Another Opinion on
REAL RACING FOR THE IMPECUNIOUS
Kenneth Neve utters some words of advice IN the January issue of MOTOR SPORT was published an article which, under the above heading, outlined and discussed proposals from the 750 Club and the Midland Motoring Enthusiasts’ Club for giving less affluent zealots a chance to race, As author of one of the Class I articles published some months ago I have, naturally, thought quite a bit about this aspect of the matter and, without thrusting Class I into the limelight again, offer some relevant comments. I can claim to do so in a spirit of genuine altruism because until 1939 I ran a
” 30/98″ Vauxhall, and now I have a decidedly vintage Austin Seven, and just as soon as possible after the war, D. (and the Chancellor of the Exchequer) V., I shall revert to 41 litres again. There will be few who will deny that the more people who are able to race the
better for the Sport generally, but as with everything else, perhaps even more than in any other sport, there must be a limit to the cutting of costs. The fact must be faced that motor-racing is expensive, and because one’s financial position enables one to run an Austin Seven, it quite emphatically does not enable one, as a regular thing, to race that Austin, even against other Austins. The 750 Club’s proposal is that there shall be road races for side-valve unsupercharged roadequipped 750-c.c. cars. This, in other words, says : “Let there be a race for Austin Sevens as used by their owners on the road.” Such a race would provide little excitement for any but those taking part ; there are few unblown used-on-theroad Austins which could achieve their 70 m.p.h. on any circuit except Brooklands, and the spectacle of them trying would be decidedly dreary and, in addition, would take a disproportionately long time out of any club’s programme. Anyone who saw the Fiat ” 500 ” race at Brooklands will agree that after the first rather comic sight of a mass of multicoloured crawling creatures the interest was just nil, and even the bunch of enthusiasts with whom I Was watching had ceased to take any notice after the race had gone half way. At a club event the result would be much the same with unblown sports Austins.
Now club events need a very great deal of organisation, from arranging the venue and obtaining an R.A.C. permit, to finding scrutineers, timekeepers and marshals, not to mention the secretarial work, and I cannot see a club welcoming a scratch race for unsupercharged Sports Austins which would is of strictly limited appeal. However, assuilic for a moment that this could be overcome, could the 750 Club guarantee a ” field ” for their race ? Enthusiasm now is high, but experience shows that in practice many would inevitably default ; as Wharton points out, the number of Austins now available which are in race-worthy condition is small indeed, and then finance, mechanical derangement and the nasty necessity of earning one’s daily bread would still further impoverish the number of entrants. The competitions secretary of the Vintage Sports Car Club, Harry Bowler, wrote to MOTOR SPORT (November, 1941) on the Subject of Class 1 contests, pointing out that the V.S.C.C. provided racing for the impecunious amateur before the war and, as his remarks are so very apposite, I can do no better than quote the relevant paragraphs. He said : “The V.S.C.C., by its careful definitions of Sports,’ Super Sports ‘. and ‘Racing’ cars did its best to encourage the ‘ impecunious amateur’ and, I think, attracted a considerable number of them. Yet it was seldom that a 750-c.c. class in a speed event had sufficient entries to be run as a class on its own. (These events were open to both vintage and modern cars.)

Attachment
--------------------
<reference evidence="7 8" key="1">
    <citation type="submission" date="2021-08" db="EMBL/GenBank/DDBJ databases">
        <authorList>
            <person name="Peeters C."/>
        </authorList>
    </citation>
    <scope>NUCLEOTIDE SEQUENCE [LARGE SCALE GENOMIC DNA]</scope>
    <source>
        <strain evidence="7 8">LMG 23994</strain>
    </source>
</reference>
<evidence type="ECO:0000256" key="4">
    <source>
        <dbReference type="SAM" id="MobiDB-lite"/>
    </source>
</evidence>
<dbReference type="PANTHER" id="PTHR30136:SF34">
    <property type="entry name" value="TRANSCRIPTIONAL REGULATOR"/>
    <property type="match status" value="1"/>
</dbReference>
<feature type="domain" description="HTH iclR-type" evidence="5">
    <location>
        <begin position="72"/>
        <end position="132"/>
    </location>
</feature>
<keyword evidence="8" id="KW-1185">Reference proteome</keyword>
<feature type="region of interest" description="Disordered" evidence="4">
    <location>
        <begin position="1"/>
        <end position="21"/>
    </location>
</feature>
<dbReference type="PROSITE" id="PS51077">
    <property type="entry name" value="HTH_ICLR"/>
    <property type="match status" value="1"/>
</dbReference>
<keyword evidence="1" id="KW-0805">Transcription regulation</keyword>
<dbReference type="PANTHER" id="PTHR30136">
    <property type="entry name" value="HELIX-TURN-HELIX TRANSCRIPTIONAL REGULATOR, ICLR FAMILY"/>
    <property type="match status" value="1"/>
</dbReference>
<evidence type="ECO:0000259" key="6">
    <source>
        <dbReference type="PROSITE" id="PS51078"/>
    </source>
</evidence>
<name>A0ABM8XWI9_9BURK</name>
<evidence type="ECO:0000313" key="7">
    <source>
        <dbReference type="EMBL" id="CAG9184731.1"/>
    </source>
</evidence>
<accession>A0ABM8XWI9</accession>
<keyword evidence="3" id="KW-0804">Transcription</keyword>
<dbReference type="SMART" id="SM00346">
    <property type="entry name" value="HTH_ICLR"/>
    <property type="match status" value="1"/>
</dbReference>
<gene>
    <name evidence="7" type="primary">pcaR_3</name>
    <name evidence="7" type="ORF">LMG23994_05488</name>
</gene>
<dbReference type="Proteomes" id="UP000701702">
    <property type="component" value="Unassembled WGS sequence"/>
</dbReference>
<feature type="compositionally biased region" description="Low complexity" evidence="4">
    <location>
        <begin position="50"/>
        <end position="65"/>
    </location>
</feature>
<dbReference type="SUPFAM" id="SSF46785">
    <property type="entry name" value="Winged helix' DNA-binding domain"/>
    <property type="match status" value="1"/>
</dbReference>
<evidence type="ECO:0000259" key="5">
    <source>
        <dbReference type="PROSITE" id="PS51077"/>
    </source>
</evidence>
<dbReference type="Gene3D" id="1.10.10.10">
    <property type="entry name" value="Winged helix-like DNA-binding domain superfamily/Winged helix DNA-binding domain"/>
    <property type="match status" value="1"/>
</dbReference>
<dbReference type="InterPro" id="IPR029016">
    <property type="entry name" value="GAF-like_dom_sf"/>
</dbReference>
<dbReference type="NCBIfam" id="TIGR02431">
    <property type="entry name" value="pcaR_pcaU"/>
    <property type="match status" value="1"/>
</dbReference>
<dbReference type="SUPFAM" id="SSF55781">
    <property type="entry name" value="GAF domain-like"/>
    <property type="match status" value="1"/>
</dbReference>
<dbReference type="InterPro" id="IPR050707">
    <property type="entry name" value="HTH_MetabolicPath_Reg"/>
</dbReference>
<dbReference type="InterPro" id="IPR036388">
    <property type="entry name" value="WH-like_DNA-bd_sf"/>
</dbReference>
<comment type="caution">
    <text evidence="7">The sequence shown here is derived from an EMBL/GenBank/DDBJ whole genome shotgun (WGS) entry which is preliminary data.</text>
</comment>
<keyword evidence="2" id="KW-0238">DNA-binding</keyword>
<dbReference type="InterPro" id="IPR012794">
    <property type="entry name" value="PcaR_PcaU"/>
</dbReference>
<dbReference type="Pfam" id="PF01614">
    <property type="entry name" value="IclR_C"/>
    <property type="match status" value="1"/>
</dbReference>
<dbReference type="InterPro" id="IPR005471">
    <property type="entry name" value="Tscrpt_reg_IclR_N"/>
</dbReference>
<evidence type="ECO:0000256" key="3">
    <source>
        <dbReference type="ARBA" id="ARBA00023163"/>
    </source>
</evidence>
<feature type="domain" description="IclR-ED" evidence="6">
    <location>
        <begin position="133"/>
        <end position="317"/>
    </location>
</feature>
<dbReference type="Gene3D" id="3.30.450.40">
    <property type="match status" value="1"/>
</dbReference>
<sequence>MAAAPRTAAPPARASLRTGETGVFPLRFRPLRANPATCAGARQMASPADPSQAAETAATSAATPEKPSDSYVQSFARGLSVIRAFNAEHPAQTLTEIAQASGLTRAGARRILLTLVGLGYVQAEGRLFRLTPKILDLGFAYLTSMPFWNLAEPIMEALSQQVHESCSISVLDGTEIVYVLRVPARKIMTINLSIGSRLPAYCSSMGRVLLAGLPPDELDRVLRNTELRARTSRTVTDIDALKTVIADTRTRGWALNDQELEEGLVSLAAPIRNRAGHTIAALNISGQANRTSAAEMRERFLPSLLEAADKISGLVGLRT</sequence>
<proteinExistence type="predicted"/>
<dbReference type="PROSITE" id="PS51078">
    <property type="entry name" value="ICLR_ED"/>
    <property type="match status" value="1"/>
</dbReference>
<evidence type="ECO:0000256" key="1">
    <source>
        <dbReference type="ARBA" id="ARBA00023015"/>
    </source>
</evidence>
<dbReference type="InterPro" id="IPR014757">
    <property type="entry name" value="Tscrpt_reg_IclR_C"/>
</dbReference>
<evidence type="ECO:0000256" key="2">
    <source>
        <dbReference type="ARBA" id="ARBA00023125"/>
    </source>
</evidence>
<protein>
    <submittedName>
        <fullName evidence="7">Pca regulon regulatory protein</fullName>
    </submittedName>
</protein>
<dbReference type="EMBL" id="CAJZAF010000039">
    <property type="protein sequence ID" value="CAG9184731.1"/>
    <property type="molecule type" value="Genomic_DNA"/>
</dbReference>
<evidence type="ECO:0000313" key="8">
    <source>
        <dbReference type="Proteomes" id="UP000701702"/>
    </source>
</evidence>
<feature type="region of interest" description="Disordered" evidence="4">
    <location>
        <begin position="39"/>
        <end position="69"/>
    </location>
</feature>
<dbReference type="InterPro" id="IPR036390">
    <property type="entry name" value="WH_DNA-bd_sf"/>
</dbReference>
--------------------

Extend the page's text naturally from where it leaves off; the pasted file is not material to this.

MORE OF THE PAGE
“Most of the impecunious ran cars of 14 litres or more for the very good reason that for a given expenditure more fun can be had with the larger car. A 750-c.c. car cannot be made to go sufficiently fast to be exciting without becoming unreliable unless a lot of money is spent upon it. . .”
The V.S.C.C.’s racing was cheap, and it is unlikely that the 750 Club will be able to get it cheaper by running things themselves. If by a miracle they did, and one of their number, call him ” A,” had a generous uncle and tuned his motor a little more highly than ” B,” then they are back where they started. Any Austin Seven owner cotlid have entered the V.S.C.C.’s events and had a